7. November 2010 07:43
by Troy

Developer Hardware - How Much Is Enough?

7. November 2010 07:43 by Troy | 0 Comments

When the time came recently to upgrade the computer hardware for my developer workstation, it got me wondering what the average specifications are of dev workstations "in the field".  Through the use of twitter and linkedin, I reached out to several colleagues to conduct a very informal survey, to see what kind of horsepower they were running these days.  For all the respondents, they are full time employees and are not owners or consultants, so they typically don't make or influence the hardware purchase decision, they merely use daily what they are given.

In general, the results indicated that most were using a machine with specs similar to this:

Core i7 CPU @ ~2.67GHz, 2 Cores, 4 Logical cores, 8GB RAM, 7200 RPM Hard Drive

Upon doing some more research on the topic, I found this blog post on MSDN that discusses the hardware requirements for VS2010.  I also found myself referencing this blog from Jeff Atwood, that discusses a programmers "Bill of Rights" which includes some commentary on workstation hardware.

The basic theme I found in all that I read was, it does not really make sense to buy the bleeding edge, latest technology.  However, it is a very good idea to outfit your devs with the best hardware you can afford.

An argument in favour of this is a review of cost and productivity.


Some considerations on developer hardware:

$25/hr x 1 min/hr saved by faster hardware = $0.42 per hour

37 hrs/week * 52 weeks = 1,924 hours / year / developer

1,924 hrs * $0.42 per hour = $808.08 / year / developer

$808.08 * 20 devs = $16,161.60 total cost of lost productivity

So, if a more powerful dev workstation saved each dev only 1 minute of unproductive time per hour, that would result in a return of over $800/yr in increased productivity.

I highly suspect that the 1 min/hour is a conservative estimate.  I also suspect that for most locales, $25/hr for a professional software developer is also conservative.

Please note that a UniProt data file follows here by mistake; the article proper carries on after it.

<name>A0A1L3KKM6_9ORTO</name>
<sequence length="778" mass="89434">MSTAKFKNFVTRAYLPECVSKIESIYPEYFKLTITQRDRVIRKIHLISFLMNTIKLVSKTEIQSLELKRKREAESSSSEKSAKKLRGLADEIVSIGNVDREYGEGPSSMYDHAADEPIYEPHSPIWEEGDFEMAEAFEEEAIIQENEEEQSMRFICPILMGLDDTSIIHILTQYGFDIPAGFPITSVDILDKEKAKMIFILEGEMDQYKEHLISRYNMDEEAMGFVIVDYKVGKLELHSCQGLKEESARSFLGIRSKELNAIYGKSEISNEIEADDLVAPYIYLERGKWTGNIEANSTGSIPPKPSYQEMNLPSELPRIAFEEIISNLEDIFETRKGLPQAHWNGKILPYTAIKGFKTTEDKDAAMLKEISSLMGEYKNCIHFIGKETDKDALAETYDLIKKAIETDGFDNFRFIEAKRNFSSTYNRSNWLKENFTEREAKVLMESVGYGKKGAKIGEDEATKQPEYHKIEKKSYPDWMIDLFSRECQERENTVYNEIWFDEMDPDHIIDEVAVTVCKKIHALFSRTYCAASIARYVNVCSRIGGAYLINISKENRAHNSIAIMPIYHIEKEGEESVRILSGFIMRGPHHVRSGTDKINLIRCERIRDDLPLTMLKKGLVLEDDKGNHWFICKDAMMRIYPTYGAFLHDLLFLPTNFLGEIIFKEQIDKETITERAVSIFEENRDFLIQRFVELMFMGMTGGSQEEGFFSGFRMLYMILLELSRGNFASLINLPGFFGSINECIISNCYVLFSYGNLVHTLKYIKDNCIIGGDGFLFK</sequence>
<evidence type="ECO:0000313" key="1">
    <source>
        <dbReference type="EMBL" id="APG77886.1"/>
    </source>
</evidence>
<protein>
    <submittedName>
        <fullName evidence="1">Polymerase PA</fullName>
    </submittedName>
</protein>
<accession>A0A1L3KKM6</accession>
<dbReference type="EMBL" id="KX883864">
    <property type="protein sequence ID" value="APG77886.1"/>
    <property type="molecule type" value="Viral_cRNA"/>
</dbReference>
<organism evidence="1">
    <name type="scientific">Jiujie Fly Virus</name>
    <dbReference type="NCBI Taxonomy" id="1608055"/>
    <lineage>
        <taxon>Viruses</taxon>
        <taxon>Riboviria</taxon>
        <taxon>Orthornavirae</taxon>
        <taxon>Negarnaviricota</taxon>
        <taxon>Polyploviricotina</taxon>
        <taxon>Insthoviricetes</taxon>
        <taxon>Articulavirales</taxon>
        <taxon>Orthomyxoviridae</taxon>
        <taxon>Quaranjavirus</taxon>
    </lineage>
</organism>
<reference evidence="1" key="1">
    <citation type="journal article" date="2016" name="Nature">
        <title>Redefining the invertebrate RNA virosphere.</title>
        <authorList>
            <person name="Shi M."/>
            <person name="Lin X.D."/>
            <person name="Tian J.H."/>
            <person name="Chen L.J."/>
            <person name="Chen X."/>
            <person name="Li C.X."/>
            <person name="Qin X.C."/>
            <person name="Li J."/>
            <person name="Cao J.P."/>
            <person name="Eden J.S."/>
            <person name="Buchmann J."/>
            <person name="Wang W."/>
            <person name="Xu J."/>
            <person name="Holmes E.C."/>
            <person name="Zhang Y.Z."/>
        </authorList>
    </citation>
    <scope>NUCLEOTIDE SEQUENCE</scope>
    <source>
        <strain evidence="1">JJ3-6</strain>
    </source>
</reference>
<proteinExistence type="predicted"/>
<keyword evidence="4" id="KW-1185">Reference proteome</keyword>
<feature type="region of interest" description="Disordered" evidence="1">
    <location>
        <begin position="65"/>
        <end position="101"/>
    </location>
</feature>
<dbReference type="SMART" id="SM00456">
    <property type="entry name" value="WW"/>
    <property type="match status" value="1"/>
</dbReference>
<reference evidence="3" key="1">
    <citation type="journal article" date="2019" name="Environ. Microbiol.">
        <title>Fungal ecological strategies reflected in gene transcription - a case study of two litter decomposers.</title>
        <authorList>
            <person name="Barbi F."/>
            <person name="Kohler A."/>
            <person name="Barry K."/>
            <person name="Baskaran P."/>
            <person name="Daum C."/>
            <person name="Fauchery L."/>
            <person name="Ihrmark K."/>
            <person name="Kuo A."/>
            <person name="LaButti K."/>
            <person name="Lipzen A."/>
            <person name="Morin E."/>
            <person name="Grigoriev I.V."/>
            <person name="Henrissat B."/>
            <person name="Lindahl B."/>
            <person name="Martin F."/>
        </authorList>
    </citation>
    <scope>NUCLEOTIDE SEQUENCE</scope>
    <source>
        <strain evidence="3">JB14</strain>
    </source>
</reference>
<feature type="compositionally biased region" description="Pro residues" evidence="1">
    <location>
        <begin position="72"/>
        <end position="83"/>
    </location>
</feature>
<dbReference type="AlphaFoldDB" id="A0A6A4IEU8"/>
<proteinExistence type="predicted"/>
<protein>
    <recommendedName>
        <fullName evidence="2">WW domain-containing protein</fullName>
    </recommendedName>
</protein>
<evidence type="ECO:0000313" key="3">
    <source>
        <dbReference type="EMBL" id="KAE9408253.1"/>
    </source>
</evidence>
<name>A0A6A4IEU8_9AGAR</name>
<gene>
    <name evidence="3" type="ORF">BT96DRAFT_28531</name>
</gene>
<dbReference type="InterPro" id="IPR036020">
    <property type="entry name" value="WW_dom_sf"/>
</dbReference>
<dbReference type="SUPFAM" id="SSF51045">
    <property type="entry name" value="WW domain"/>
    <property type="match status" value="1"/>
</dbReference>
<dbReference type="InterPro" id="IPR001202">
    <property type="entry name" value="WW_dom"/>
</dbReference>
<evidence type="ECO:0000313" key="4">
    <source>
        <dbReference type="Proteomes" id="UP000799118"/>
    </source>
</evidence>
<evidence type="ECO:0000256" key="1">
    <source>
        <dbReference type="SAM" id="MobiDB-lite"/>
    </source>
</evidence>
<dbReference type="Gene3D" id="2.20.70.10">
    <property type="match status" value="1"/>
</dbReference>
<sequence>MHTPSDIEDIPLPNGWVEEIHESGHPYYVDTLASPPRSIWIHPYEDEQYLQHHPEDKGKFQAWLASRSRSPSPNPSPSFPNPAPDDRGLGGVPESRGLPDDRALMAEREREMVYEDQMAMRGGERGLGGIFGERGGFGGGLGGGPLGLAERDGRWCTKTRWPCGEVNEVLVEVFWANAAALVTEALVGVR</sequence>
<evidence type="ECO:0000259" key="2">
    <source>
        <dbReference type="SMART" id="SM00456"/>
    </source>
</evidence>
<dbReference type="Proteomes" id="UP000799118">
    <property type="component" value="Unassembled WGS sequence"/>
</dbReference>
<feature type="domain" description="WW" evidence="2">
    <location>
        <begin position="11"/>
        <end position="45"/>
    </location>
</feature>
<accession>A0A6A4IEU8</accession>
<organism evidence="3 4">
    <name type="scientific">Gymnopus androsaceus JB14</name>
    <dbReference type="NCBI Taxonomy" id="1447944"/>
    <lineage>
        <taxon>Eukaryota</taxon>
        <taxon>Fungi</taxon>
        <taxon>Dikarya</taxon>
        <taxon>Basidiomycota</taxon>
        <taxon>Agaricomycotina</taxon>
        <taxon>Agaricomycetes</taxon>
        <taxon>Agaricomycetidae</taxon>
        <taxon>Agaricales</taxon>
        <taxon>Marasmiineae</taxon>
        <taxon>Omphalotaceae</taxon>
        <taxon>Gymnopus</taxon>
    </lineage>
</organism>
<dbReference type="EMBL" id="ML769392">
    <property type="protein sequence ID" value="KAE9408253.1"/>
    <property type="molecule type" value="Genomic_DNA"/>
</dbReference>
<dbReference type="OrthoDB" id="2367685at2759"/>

If you used $40/hr instead, you would save $0.67/hr or $1,289.08 / year / developer.  That would be $25,781.60/yr for a team of 20 devs.

The ROI for fast dev machines seems apparent.


Now for the discussion about how much time a developer would actually save by having a faster machine.  I got some inspiration for doing some benchmarks from this blog by Scott Hanselman.  I used his idea of using the NHibernate.Everything.sln and source for benchmarking the machines that I had easy access to and the results of this are shown in Scenario 1.  I then added to the mix some other scenarios that developers in our organization might be likely to do in their day to day work, with our source code.  When using MSBuild.exe I used the /t:rebuild switch as well as the /m switch for parallel builds in B scenarios.


    #1 #2 #3 #4  
    Laptop Laptop Desktop Desktop Speed Comparison
Hardware Spec CPU Intel(R) Core(TM) i7 CPU       M 620  @ 2.67GHz, 2667 Mhz Intel(R) Core(TM)2 Duo CPU     P8400  @ 2.26GHz, 2267 Mhz Intel(R) Core(TM)2 Duo CPU     E6750  @ 2.66GHz, 2666 Mhz Intel(R) Core(TM) i7 CPU         920  @ 2.67GHz, 2668 Mhz Machine #1 Faster than Machine #2 by X%
CPU Cores 2 Core(s), 4 Logical Processor(s)  2 Core(s), 2 Logical Processor(s)  2 Core(s), 2 Logical Processor(s) 4 Core(s), 8 Logical Processor(s)  
DRIVE 7200RPM  5400RPM  7200RPM 10,000RPM & 7200RPM  
Scenario 1A Run 1 18.48 25.16 26.76 17.67 36%
Run 2 18.21 25.63 21.71 17.53 41%
Run 3 18.66 25.94 21.7 17.36 39%
Scenario 1B Run 1 17.31 25.89 20.68 15.79 50%
Run 2 17.02 24.04 20.83 15.74 41%
Run 3 17.05 23.3 21.27 15.4 37%
Scenario 2A Run 1 02:09.50 03:04.48 02:45.51 02:19.46 42%
Run 2 02:07.96 03:03.71 02:40.45 02:19.36 44%
Run 3 02:09.40 03:03.94 02:44.04 02:19.18 42%
Scenario 2B Run 1 02:05.90 03:05.99 02:36.93 02:17.30 48%
Run 2 02:08.44 03:05.76 02:42.41 02:17.60 45%
Run 3 02:08.03 03:05.68 02:37.24 02:17.36 45%
Scenario 3 Run 1 04:32.42 06:41.30 04:04.74 02:55.43 47%
Run 2 04:16.23 07:12.21 03:55.35 02:58.62 69%
Run 3 04:22.14 07:04.65 03:45.49 02:56.92 62%
Scenario 4A Run 1 04:07.97 06:03.83 05:22.14 04:32.37 47%
Run 2 04:06.90 06:04.78 05:27.27 04:30.18 48%
Run 3 04:06.63 06:03.47 05:22.65 04:29.41 47%
Scenario 4B Run 1 02:30.94 04:19.15 03:39.78 02:23.07 72%